By BROOKE SCHULTZ Associated Press/Report for America
Cherelle Parker, a Democrat with a long political history in Pennsylvania, won Philadelphia’s mayoral primary on Tuesday, likely setting her up as the city’s 100th mayor and the first woman to serve in the role.
Parker, 50, who served for 10 years as a state representative for Northwest Philadelphia before her election to City Council in 2015, asserted herself as a leader whose government experience would allow her to address gaping problems with public safety and quality of life in the nation’s sixth-largest city. She will go up against her former council colleague, Republican David Oh, in the Nov. 7 general election.
The win was a disappointment to progressives who rallied around former City Councilmember Helen Gym, who was backed by Vermont U.S. Sen. Bernie Sanders and New York U.S. Rep. Alexandria Ocasio-Cortez.
Parker, of Mount Airy, emerged from a crowded field of five front-runner Democratic candidates vying to replace Democrat Jim Kenney, who is term-limited.
With nearly 90% of the vote counted early Wednesday, Parker, with 33% of the tally, held an advantage of more than 20,000 votes over former City Controller Rebecca Rhynhart (23%) and Gym (21%). Real estate broker and former council member Allan Domb (12%) and grocer Jeff Brown (9%) trailed the three women.
North, West, Southwest and parts of Northwest Philadelphia were integral to Parker’s victory. In many of those wards, she garnered more than 50% of the vote, reaching 70% in West Oak Lane and East Mount Airy.
The Philadelphia race serves as the latest barometer of how residents of some of the nation’s largest cities hope to emerge from the pandemic, which heightened concerns about crime, poverty and inequality. The results have sometimes been tumultuous in other parts of the country, leading to the defeat of the incumbent mayor of Chicago in February and the ouster of San Francisco’s district attorney last year.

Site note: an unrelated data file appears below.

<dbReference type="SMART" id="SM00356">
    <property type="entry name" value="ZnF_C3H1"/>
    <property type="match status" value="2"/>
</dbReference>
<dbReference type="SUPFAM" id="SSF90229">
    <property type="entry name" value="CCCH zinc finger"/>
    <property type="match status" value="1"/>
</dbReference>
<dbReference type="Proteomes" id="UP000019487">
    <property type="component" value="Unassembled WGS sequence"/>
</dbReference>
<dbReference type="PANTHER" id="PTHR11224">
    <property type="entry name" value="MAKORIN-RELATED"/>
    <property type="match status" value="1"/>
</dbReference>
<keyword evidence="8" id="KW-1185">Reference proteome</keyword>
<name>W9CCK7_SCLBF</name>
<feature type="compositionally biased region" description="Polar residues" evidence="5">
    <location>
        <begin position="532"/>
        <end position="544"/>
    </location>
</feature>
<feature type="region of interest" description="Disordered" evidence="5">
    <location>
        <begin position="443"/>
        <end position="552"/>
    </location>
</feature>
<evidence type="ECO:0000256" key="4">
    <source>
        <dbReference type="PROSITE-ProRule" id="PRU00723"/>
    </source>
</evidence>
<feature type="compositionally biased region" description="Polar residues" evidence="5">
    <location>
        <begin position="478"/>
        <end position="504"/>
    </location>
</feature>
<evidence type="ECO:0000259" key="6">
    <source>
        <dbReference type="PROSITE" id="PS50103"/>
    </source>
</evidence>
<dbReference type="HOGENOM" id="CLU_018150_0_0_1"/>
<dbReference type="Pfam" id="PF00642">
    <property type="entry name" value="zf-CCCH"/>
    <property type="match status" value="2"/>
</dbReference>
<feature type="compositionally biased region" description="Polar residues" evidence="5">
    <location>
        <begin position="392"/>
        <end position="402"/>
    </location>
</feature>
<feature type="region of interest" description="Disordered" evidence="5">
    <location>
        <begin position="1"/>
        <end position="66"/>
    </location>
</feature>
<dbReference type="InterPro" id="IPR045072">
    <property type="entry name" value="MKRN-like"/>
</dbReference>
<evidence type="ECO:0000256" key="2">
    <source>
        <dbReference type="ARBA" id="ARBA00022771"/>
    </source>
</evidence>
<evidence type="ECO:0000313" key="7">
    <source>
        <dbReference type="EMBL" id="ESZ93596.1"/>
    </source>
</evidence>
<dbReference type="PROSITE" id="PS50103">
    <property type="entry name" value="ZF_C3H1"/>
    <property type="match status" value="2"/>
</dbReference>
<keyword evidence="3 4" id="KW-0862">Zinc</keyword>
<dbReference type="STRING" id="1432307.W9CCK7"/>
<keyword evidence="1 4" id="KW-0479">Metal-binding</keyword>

Parker pledged to “stop the sense of lawlessness that is plaguing our city” by putting hundreds more officers on the street to engage in community policing. Parker pushed for officers to use every legal tool, including stopping someone when they have “just cause and reasonable suspicion.”
She received support from members of the Philadelphia delegation in the House, as well as members of Congress. She was also backed by the Building Trades Council, an influential coalition of construction-related unions, and a number of Democratic wards in the city, and Kenney said he had cast his ballot for her.
In another race Tuesday, Voters in Allegheny County, which encompasses the state’s second largest city of Pittsburgh, picked sitting state lawmaker Sara Innamorato as their Democratic nominee to face the lone Republican contender, Joseph Rockey, in the November general election. Unlike in the Philadelphia mayor’s race, the primary winner will not necessarily be the person most likely to fill the county executive’s seat.
“Allegheny County, I’m going to make one promise to you: I will build a team of leaders who will usher in the future of this region and build a more equitable and just county,” she said at a campaign event Tuesday, asking supporters to enjoy the victory and recharge. “We better get ready, because we have a lot of work to do.”
Our Revolution, a movement born during Sanders’ 2016 presidential race and now one of the largest progressive organizations in the country, had endorsed Innamorato — a win for the movement, even with its loss in the mayoral primary.
Associated Press video journalist Tassanee Vejpongsa in Philadelphia and Metro reporter Jack Tomczuk contributed to this report.